Director: Gareth Evans
Writer: Gareth Evans
Producer: Ario Sagantoro
Cast: Iko Uwais, Sisca Jessica, Christine Hakim, Donny Alamsyah, Yusuf Aulia, Laurent Buson, Alex Abbad, Mads Koudal, Ratna Galih, Yayan Ruhian
Running Time: 135 min.
By Mighty Peking Man
Young Yuda (Iko Uwais) has reached the point in his life where he must leave his hometown, prove his manhood, and find success on his own. It’s his way of following a family tradition known as “Merantau.” So Yuda, a Silat (a Southeast Asian fighting method) expert, heads to the big city of Jakarta, with hopes to make a living by teaching children his martial arts style.
Upon his arrival, he saves a woman (Sisca Jessica) from gangsters, who happen to be connected to a sinister sex trade operation. What follows is a violent adventure that leaves Yuda with a lot more “Merantau” than he bargained for.
Essentially, Merantau is an Indonesian film, but note that it’s directed by Gareth Evans, a Welsh born writer/director (known of his ultra-violent, critically acclaimed debut feature Footsteps). It was during the filming of a documentary series The Mystic Arts of Indonesia: Pencak Silat, that he took special notice in Iko Uwais, a charismatic young man with a solid Silat background. Evans immediately handpicked him for the role of “Yuda,” the main character in a martial arts movie script he had been working on. The rest is history…
What’s makes Merantau so special is Gareth Evans – he’s one hell of a filmmaker! This is a director who treats a martial arts movie with a little more passion than the next guy. Cinematography (beautiful), plot (simple, yet effective), soundtrack (non-tacky) and performances (Iko Uwais has a bright future) aside, we have ourselves a perfectly paced film with a build up that pays off with every minutes that passes.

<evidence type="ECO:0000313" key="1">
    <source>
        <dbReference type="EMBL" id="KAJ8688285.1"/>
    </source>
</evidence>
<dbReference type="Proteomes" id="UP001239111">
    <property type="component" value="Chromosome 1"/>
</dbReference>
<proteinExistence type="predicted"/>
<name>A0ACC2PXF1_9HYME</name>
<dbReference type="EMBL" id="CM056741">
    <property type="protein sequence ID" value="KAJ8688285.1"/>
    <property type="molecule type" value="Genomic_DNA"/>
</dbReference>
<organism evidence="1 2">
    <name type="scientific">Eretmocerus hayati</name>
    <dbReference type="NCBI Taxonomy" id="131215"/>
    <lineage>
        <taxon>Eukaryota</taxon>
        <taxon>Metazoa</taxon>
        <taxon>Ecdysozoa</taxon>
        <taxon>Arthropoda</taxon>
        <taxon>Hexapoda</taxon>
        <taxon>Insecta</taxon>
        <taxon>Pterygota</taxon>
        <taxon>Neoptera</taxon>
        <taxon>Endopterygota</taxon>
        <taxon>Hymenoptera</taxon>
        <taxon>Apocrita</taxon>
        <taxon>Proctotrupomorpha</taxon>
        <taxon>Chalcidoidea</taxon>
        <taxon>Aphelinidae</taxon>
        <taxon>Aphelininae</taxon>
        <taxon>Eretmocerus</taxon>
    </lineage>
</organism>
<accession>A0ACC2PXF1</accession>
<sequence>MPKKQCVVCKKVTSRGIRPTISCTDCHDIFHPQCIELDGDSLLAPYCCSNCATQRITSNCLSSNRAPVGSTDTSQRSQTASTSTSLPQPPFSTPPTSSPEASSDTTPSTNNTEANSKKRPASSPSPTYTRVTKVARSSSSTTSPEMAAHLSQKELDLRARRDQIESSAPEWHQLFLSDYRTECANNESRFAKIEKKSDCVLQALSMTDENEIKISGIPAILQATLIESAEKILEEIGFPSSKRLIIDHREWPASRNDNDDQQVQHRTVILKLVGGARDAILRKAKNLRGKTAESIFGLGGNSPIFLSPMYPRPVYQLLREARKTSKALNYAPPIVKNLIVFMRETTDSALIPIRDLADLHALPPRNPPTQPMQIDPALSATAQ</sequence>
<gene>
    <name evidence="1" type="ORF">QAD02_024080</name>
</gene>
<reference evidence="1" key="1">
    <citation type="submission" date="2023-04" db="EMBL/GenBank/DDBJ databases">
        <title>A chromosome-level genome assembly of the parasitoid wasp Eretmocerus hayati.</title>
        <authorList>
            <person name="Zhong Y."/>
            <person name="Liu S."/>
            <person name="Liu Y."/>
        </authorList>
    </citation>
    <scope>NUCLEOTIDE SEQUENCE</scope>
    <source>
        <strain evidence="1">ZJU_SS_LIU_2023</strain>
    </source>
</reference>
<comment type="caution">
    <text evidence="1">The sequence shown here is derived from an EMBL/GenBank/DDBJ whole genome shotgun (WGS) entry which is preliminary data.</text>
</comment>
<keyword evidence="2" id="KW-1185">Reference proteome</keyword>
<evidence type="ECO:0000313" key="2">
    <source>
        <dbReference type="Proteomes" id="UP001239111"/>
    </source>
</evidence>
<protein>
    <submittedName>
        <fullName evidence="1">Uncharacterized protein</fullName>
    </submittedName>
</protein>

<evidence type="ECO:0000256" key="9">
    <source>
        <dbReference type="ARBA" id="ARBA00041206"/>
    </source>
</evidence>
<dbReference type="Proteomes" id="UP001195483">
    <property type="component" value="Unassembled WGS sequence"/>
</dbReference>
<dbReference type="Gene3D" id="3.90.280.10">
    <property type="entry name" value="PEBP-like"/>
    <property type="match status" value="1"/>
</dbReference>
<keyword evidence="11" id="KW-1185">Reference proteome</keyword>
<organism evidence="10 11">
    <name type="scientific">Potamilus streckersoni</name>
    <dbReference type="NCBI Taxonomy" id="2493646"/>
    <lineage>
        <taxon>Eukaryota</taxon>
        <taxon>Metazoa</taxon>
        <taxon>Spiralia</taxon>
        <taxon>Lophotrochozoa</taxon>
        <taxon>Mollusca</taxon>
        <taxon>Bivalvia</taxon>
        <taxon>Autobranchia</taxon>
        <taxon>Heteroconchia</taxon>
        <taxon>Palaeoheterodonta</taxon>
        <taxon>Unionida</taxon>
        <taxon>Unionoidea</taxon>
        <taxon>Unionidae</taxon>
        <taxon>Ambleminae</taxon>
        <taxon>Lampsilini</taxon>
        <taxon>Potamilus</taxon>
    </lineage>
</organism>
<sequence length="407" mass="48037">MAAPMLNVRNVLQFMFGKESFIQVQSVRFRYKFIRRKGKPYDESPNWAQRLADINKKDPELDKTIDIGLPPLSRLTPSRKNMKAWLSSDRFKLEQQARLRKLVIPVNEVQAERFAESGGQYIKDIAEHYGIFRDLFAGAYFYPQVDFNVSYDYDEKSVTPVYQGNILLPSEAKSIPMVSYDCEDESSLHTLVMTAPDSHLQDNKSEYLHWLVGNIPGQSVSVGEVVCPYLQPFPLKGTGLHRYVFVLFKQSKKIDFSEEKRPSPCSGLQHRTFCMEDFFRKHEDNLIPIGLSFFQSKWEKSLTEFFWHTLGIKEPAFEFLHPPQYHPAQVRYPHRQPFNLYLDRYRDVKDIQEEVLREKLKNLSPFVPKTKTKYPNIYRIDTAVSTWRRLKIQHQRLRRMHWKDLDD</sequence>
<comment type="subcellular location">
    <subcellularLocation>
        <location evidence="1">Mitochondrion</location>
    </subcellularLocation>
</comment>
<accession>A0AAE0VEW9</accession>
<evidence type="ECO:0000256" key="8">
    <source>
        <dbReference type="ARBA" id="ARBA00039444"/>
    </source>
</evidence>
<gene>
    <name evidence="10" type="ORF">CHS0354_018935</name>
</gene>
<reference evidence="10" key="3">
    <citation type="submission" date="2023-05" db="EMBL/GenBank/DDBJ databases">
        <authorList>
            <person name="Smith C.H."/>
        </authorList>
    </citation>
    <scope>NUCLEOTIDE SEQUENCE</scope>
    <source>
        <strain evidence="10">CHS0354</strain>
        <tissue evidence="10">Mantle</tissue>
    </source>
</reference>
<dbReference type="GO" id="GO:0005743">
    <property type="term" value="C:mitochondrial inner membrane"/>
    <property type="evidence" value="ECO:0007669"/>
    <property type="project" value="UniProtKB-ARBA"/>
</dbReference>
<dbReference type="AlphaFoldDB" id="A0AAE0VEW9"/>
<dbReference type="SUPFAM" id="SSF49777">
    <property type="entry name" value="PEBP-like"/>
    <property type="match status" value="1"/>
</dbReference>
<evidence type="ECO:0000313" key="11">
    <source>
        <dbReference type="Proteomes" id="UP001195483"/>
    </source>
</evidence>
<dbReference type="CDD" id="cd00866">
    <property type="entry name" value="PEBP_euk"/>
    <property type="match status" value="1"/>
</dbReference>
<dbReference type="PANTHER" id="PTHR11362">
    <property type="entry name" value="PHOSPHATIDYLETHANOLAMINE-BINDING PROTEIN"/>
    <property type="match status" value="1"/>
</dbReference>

The action choreography in Merantau is impressive, but far from the best. It’s not as fast and furious as Jackie Chan’s in his heyday (80’s Jackie Chan movies are practically the blueprint for what they wanted to achieve in the action department); Nor is it as intense and brutal as any of Tony Jaa’s movies. However, when the fights are judged within the film’s entire context, they’re actually more exciting. It’s amazing what good content can do to action sequences.
There’s not a lot of that slow motion bullshit or physical circus acts (hopping through hoops or swinging off animals) shoved down are faces. Instead of fight after fight, our hero takes time to catch his breath; Sometimes even meditating to prepare for the next wave of destruction. Gone are the non-action, mediocre filler scenes. No stupid sidekick for comedy relief. Everything is filmed with quality in mind.
Iko Uwais is not a poor man’s Tony Jaa (at first glance of the poster or even the trailer, I can see why some would think that). He’s a natural who is able to pull off a tough guy role without being robotic. Take note of the scene where Uwais hangs up the phone, steps out of the booth, and walks towards the gang to save a woman. He comes across like a real badass.
Merantau is a great movie with an awesome team of choreographers and stuntmen working on the action. And Evans is a skillful director who puts 100% concentration on overlooking the package as a whole. It’s no wonder why Merantau works on so many levels.
Mighty Peking Man’s Rating: 8/10